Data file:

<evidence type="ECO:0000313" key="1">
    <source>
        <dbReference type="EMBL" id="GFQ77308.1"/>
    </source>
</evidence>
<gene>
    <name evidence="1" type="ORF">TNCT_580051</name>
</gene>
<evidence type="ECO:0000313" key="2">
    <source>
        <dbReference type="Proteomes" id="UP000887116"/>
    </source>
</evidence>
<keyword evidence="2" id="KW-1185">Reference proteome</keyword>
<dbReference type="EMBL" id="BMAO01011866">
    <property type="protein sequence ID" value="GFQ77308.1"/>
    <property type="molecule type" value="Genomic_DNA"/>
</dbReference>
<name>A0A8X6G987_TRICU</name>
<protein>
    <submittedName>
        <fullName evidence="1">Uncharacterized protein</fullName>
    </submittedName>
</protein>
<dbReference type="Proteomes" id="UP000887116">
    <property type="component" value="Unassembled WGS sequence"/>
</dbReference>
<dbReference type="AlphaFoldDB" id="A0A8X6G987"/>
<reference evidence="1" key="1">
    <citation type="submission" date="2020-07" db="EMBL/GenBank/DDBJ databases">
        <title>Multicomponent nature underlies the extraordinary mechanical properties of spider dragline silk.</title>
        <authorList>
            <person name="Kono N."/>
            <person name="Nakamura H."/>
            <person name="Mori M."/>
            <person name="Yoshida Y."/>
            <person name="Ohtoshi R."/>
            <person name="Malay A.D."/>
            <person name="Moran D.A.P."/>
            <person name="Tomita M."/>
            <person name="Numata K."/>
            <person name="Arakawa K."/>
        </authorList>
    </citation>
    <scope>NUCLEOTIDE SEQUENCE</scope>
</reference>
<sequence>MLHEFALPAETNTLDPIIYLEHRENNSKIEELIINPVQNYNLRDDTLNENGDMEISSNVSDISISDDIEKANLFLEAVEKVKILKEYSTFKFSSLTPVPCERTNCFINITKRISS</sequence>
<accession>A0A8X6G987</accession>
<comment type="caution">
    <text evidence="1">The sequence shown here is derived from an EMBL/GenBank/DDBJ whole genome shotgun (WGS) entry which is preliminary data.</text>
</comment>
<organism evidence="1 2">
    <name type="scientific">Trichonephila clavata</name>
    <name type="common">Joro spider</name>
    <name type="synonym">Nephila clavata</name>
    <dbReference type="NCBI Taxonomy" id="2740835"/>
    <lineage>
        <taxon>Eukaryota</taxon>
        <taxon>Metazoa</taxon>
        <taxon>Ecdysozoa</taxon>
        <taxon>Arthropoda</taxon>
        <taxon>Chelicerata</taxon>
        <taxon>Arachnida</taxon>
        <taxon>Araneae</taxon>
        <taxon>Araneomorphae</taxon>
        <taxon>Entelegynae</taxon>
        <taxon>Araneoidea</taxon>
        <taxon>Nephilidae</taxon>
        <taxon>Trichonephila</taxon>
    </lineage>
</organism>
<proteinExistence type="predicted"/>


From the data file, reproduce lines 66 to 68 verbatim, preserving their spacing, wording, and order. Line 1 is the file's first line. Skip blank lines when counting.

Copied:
        <taxon>Entelegynae</taxon>
        <taxon>Araneoidea</taxon>
        <taxon>Nephilidae</taxon>